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Case Basics
Docket No. 
Melvin T. Smith
(argued the cause for Respondent)
(argued the cause for Petitioner)
(argued the cause for Respondent, on behalf of the United States, as amicus curiae)
Facts of the Case 

Melvin T. Smith was tried in for illegal possession of a firearm, among other offenses. During the trial the judge ruled Smith was not guilty because the state failed to introduce direct evidence of the gun's length - therefore not proving the gun Smith possessed met the statutory definition of a firearm. The state later pointed to the state supreme court's ruling that testimony that a gun was a pistol or revolver was sufficient evidence to allow a firearm charge to go to the jury. Because a witness had testified that Smith's gun was a pistol, the judge reversed and sent the possession charge to the jury.

Smith appealed and argued the judge's reversal of the not guilty ruling on the possession charge violated the Fifth Amendment's doubly jeopardy clause, which prohibited successive prosecutions. The state court of appeals rejected Smith's argument and ruled no Fifth Amendment violation occurred because the judge's reversal did not require a second proceeding.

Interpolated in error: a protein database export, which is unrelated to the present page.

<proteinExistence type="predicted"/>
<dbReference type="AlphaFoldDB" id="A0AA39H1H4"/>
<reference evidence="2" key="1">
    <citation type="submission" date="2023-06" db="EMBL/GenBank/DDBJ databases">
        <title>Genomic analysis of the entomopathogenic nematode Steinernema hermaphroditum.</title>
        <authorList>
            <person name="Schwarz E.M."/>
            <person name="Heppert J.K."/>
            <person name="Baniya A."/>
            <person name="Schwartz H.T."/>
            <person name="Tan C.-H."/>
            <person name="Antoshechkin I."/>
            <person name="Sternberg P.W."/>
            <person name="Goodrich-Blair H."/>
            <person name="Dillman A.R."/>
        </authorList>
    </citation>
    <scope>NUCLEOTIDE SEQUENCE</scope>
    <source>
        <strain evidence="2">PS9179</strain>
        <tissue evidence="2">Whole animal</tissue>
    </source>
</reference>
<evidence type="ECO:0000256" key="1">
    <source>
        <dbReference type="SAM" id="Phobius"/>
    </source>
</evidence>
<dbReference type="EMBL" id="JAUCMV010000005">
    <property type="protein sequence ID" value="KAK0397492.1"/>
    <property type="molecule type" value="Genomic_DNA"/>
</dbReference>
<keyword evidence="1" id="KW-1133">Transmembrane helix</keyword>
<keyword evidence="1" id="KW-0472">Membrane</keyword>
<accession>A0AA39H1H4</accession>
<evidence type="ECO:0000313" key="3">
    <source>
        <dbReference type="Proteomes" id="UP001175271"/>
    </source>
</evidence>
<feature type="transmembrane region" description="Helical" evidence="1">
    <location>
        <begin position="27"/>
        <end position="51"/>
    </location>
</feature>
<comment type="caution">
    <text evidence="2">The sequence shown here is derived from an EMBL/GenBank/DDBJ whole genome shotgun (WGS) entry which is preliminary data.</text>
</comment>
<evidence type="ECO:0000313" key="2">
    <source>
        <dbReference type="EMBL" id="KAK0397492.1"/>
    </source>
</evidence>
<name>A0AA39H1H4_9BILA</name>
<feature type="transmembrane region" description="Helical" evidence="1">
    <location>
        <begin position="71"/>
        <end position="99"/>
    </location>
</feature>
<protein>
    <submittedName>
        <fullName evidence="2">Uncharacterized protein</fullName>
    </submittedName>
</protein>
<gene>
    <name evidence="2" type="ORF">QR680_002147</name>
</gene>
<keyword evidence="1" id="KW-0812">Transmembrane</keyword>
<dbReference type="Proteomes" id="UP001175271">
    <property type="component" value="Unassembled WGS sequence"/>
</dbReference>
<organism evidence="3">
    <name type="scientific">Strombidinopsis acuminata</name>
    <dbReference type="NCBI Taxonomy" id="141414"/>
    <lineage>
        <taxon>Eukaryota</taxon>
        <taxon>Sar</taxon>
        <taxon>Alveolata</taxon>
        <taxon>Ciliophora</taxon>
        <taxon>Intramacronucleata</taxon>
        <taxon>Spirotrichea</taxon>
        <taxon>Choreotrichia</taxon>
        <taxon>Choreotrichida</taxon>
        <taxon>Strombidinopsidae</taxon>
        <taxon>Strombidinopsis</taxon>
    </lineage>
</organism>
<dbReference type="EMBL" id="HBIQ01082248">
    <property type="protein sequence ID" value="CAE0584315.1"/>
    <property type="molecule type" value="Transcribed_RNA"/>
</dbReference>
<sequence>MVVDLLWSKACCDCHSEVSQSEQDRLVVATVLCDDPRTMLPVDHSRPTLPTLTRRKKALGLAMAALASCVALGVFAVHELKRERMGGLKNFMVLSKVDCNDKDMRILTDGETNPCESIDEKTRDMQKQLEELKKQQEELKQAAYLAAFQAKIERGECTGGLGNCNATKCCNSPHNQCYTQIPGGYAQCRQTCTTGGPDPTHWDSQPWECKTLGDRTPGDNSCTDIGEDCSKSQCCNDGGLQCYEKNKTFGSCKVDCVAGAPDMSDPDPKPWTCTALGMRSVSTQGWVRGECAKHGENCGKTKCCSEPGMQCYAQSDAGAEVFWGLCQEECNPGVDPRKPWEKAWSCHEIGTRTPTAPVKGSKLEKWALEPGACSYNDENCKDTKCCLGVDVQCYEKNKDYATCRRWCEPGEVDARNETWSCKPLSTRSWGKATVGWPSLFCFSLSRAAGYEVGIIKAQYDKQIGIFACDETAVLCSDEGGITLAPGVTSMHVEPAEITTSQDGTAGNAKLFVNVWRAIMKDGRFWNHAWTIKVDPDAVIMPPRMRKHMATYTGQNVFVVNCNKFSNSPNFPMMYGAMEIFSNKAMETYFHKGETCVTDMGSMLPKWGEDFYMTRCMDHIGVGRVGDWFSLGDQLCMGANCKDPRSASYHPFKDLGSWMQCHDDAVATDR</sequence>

Is the double jeopardy clause's prohibition against successive prosecutions, found in the Fifth Amendment, violated when a judge rules that the defendant is not guilty because the government's evidence is insufficient but later in the trial reverses her finding of not guilty?

Decision: 5 votes for Smith, 4 vote(s) against
Legal provision: Double Jeopardy

Yes. In a 5-4 opinion delivered by Justice Antonin Scalia, the Court held that the double jeopardy clause barred the judge from reconsidering the acquittal on the firearm charge later in the trial. Smith was subjected to successive prosecutions because, according to Court precedent, the midtrial ruling was an acquittal and the submission of the count to the jury was a further proceeding dealing with guilt or innocence. While the double jeopardy clause did allow states to create a procedure for reconsidering a midtrial determination of insufficiency of proof, Massachusetts had no such procedure at the time of Smith's trial.

Cite this Page
SMITH v. MASSACHUSETTS. The Oyez Project at IIT Chicago-Kent College of Law. 25 August 2015. <>.
SMITH v. MASSACHUSETTS, The Oyez Project at IIT Chicago-Kent College of Law, (last visited August 25, 2015).
"SMITH v. MASSACHUSETTS," The Oyez Project at IIT Chicago-Kent College of Law, accessed August 25, 2015,